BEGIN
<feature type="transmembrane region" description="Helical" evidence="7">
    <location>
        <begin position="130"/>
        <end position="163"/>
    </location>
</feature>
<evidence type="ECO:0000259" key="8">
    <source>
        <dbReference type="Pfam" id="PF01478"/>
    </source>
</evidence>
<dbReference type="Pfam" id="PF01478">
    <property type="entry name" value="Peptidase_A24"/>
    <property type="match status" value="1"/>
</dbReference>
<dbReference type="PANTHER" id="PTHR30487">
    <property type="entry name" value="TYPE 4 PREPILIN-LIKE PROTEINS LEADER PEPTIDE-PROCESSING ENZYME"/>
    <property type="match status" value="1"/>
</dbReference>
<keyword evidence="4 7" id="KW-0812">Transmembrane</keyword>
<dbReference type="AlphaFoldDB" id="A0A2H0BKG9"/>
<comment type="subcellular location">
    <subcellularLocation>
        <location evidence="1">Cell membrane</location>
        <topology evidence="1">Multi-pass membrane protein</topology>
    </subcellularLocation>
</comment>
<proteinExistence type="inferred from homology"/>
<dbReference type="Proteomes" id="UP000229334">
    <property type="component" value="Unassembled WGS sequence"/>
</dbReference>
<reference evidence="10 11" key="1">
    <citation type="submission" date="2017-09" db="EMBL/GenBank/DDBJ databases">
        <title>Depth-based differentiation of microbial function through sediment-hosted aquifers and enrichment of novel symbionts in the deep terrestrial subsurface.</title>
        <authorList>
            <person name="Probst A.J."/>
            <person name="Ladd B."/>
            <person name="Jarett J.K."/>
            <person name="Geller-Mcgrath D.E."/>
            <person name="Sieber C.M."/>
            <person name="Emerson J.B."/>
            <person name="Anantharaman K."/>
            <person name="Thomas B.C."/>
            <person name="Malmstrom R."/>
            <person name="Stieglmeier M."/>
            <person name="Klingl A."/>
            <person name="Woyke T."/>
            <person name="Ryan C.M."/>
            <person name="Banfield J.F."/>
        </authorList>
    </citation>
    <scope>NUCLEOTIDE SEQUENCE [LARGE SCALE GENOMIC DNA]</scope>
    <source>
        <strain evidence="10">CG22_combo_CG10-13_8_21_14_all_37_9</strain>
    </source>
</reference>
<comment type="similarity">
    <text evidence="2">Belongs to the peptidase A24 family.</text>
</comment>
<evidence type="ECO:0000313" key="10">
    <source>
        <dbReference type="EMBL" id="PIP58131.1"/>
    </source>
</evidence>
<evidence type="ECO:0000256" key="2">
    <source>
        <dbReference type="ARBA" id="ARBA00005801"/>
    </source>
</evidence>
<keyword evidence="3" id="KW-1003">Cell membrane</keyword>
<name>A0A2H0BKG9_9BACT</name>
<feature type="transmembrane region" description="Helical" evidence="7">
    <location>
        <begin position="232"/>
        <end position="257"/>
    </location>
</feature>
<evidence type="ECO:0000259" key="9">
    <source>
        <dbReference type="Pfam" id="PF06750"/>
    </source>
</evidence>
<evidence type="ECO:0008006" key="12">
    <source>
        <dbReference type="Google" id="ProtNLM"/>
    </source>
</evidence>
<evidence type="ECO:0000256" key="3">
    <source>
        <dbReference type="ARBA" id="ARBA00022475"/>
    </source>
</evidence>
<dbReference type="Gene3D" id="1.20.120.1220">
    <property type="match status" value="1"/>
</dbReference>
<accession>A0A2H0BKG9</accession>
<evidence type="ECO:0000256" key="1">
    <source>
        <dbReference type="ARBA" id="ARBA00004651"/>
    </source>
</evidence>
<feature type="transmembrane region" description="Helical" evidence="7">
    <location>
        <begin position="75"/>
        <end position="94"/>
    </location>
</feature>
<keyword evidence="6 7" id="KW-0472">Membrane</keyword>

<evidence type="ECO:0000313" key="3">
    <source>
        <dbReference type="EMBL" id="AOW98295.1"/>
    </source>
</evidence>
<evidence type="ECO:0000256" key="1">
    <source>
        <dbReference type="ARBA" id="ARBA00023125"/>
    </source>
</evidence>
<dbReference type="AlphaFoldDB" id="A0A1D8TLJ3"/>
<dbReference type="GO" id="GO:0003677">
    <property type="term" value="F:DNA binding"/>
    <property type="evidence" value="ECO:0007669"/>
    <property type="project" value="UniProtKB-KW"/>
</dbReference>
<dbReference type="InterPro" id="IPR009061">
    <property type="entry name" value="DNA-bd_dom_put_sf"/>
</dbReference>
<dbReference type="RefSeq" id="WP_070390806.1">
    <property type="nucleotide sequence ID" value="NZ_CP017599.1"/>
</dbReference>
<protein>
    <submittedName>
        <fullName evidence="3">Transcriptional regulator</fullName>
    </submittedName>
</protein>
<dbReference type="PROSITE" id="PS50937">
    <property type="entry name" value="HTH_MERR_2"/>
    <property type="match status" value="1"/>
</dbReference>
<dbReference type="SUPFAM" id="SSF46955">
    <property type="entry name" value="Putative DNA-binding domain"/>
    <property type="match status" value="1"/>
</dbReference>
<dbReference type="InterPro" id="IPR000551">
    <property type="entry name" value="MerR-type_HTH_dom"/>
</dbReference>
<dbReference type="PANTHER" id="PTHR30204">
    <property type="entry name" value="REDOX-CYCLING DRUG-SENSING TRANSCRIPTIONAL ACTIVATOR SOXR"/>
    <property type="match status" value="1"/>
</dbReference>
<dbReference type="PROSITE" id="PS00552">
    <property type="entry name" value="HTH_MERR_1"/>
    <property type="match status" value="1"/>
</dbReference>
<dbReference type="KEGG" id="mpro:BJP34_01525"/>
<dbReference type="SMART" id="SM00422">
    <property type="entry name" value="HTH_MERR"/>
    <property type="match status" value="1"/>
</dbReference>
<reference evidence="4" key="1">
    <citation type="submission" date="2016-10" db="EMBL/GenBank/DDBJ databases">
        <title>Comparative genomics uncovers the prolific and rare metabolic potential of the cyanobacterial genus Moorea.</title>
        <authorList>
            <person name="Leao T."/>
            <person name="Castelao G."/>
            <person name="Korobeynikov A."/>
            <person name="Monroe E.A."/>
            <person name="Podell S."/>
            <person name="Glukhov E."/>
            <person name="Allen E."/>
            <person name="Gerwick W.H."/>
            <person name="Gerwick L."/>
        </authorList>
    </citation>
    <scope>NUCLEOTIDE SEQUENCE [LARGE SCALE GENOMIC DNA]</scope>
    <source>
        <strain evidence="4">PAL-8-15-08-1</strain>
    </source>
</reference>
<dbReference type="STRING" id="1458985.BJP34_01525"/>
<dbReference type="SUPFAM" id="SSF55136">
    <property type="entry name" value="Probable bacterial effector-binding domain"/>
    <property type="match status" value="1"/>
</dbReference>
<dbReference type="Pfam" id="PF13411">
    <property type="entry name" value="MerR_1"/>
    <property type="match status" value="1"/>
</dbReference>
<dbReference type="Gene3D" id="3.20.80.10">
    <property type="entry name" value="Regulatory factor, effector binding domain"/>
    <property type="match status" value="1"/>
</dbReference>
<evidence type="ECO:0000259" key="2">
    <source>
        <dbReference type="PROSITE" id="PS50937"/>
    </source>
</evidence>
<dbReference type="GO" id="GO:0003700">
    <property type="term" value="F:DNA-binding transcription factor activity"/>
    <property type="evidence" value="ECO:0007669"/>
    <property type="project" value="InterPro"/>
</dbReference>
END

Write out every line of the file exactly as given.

<feature type="transmembrane region" description="Helical" evidence="7">
    <location>
        <begin position="130"/>
        <end position="163"/>
    </location>
</feature>
<evidence type="ECO:0000259" key="8">
    <source>
        <dbReference type="Pfam" id="PF01478"/>
    </source>
</evidence>
<dbReference type="Pfam" id="PF01478">
    <property type="entry name" value="Peptidase_A24"/>
    <property type="match status" value="1"/>
</dbReference>
<dbReference type="PANTHER" id="PTHR30487">
    <property type="entry name" value="TYPE 4 PREPILIN-LIKE PROTEINS LEADER PEPTIDE-PROCESSING ENZYME"/>
    <property type="match status" value="1"/>
</dbReference>
<keyword evidence="4 7" id="KW-0812">Transmembrane</keyword>
<dbReference type="AlphaFoldDB" id="A0A2H0BKG9"/>
<comment type="subcellular location">
    <subcellularLocation>
        <location evidence="1">Cell membrane</location>
        <topology evidence="1">Multi-pass membrane protein</topology>
    </subcellularLocation>
</comment>
<proteinExistence type="inferred from homology"/>
<dbReference type="Proteomes" id="UP000229334">
    <property type="component" value="Unassembled WGS sequence"/>
</dbReference>
<reference evidence="10 11" key="1">
    <citation type="submission" date="2017-09" db="EMBL/GenBank/DDBJ databases">
        <title>Depth-based differentiation of microbial function through sediment-hosted aquifers and enrichment of novel symbionts in the deep terrestrial subsurface.</title>
        <authorList>
            <person name="Probst A.J."/>
            <person name="Ladd B."/>
            <person name="Jarett J.K."/>
            <person name="Geller-Mcgrath D.E."/>
            <person name="Sieber C.M."/>
            <person name="Emerson J.B."/>
            <person name="Anantharaman K."/>
            <person name="Thomas B.C."/>
            <person name="Malmstrom R."/>
            <person name="Stieglmeier M."/>
            <person name="Klingl A."/>
            <person name="Woyke T."/>
            <person name="Ryan C.M."/>
            <person name="Banfield J.F."/>
        </authorList>
    </citation>
    <scope>NUCLEOTIDE SEQUENCE [LARGE SCALE GENOMIC DNA]</scope>
    <source>
        <strain evidence="10">CG22_combo_CG10-13_8_21_14_all_37_9</strain>
    </source>
</reference>
<comment type="similarity">
    <text evidence="2">Belongs to the peptidase A24 family.</text>
</comment>
<evidence type="ECO:0000313" key="10">
    <source>
        <dbReference type="EMBL" id="PIP58131.1"/>
    </source>
</evidence>
<evidence type="ECO:0000256" key="2">
    <source>
        <dbReference type="ARBA" id="ARBA00005801"/>
    </source>
</evidence>
<keyword evidence="3" id="KW-1003">Cell membrane</keyword>
<name>A0A2H0BKG9_9BACT</name>
<feature type="transmembrane region" description="Helical" evidence="7">
    <location>
        <begin position="232"/>
        <end position="257"/>
    </location>
</feature>
<evidence type="ECO:0000259" key="9">
    <source>
        <dbReference type="Pfam" id="PF06750"/>
    </source>
</evidence>
<evidence type="ECO:0008006" key="12">
    <source>
        <dbReference type="Google" id="ProtNLM"/>
    </source>
</evidence>
<evidence type="ECO:0000256" key="3">
    <source>
        <dbReference type="ARBA" id="ARBA00022475"/>
    </source>
</evidence>
<dbReference type="Gene3D" id="1.20.120.1220">
    <property type="match status" value="1"/>
</dbReference>
<accession>A0A2H0BKG9</accession>
<evidence type="ECO:0000256" key="1">
    <source>
        <dbReference type="ARBA" id="ARBA00004651"/>
    </source>
</evidence>
<feature type="transmembrane region" description="Helical" evidence="7">
    <location>
        <begin position="75"/>
        <end position="94"/>
    </location>
</feature>
<keyword evidence="6 7" id="KW-0472">Membrane</keyword>

<evidence type="ECO:0000313" key="3">
    <source>
        <dbReference type="EMBL" id="AOW98295.1"/>
    </source>
</evidence>
<evidence type="ECO:0000256" key="1">
    <source>
        <dbReference type="ARBA" id="ARBA00023125"/>
    </source>
</evidence>
<dbReference type="AlphaFoldDB" id="A0A1D8TLJ3"/>
<dbReference type="GO" id="GO:0003677">
    <property type="term" value="F:DNA binding"/>
    <property type="evidence" value="ECO:0007669"/>
    <property type="project" value="UniProtKB-KW"/>
</dbReference>
<dbReference type="InterPro" id="IPR009061">
    <property type="entry name" value="DNA-bd_dom_put_sf"/>
</dbReference>
<dbReference type="RefSeq" id="WP_070390806.1">
    <property type="nucleotide sequence ID" value="NZ_CP017599.1"/>
</dbReference>
<protein>
    <submittedName>
        <fullName evidence="3">Transcriptional regulator</fullName>
    </submittedName>
</protein>
<dbReference type="PROSITE" id="PS50937">
    <property type="entry name" value="HTH_MERR_2"/>
    <property type="match status" value="1"/>
</dbReference>
<dbReference type="SUPFAM" id="SSF46955">
    <property type="entry name" value="Putative DNA-binding domain"/>
    <property type="match status" value="1"/>
</dbReference>
<dbReference type="InterPro" id="IPR000551">
    <property type="entry name" value="MerR-type_HTH_dom"/>
</dbReference>
<dbReference type="PANTHER" id="PTHR30204">
    <property type="entry name" value="REDOX-CYCLING DRUG-SENSING TRANSCRIPTIONAL ACTIVATOR SOXR"/>
    <property type="match status" value="1"/>
</dbReference>
<dbReference type="PROSITE" id="PS00552">
    <property type="entry name" value="HTH_MERR_1"/>
    <property type="match status" value="1"/>
</dbReference>
<dbReference type="KEGG" id="mpro:BJP34_01525"/>
<dbReference type="SMART" id="SM00422">
    <property type="entry name" value="HTH_MERR"/>
    <property type="match status" value="1"/>
</dbReference>
<reference evidence="4" key="1">
    <citation type="submission" date="2016-10" db="EMBL/GenBank/DDBJ databases">
        <title>Comparative genomics uncovers the prolific and rare metabolic potential of the cyanobacterial genus Moorea.</title>
        <authorList>
            <person name="Leao T."/>
            <person name="Castelao G."/>
            <person name="Korobeynikov A."/>
            <person name="Monroe E.A."/>
            <person name="Podell S."/>
            <person name="Glukhov E."/>
            <person name="Allen E."/>
            <person name="Gerwick W.H."/>
            <person name="Gerwick L."/>
        </authorList>
    </citation>
    <scope>NUCLEOTIDE SEQUENCE [LARGE SCALE GENOMIC DNA]</scope>
    <source>
        <strain evidence="4">PAL-8-15-08-1</strain>
    </source>
</reference>
<dbReference type="STRING" id="1458985.BJP34_01525"/>
<dbReference type="SUPFAM" id="SSF55136">
    <property type="entry name" value="Probable bacterial effector-binding domain"/>
    <property type="match status" value="1"/>
</dbReference>
<dbReference type="Pfam" id="PF13411">
    <property type="entry name" value="MerR_1"/>
    <property type="match status" value="1"/>
</dbReference>
<dbReference type="Gene3D" id="3.20.80.10">
    <property type="entry name" value="Regulatory factor, effector binding domain"/>
    <property type="match status" value="1"/>
</dbReference>
<evidence type="ECO:0000259" key="2">
    <source>
        <dbReference type="PROSITE" id="PS50937"/>
    </source>
</evidence>
<dbReference type="GO" id="GO:0003700">
    <property type="term" value="F:DNA-binding transcription factor activity"/>
    <property type="evidence" value="ECO:0007669"/>
    <property type="project" value="InterPro"/>
</dbReference>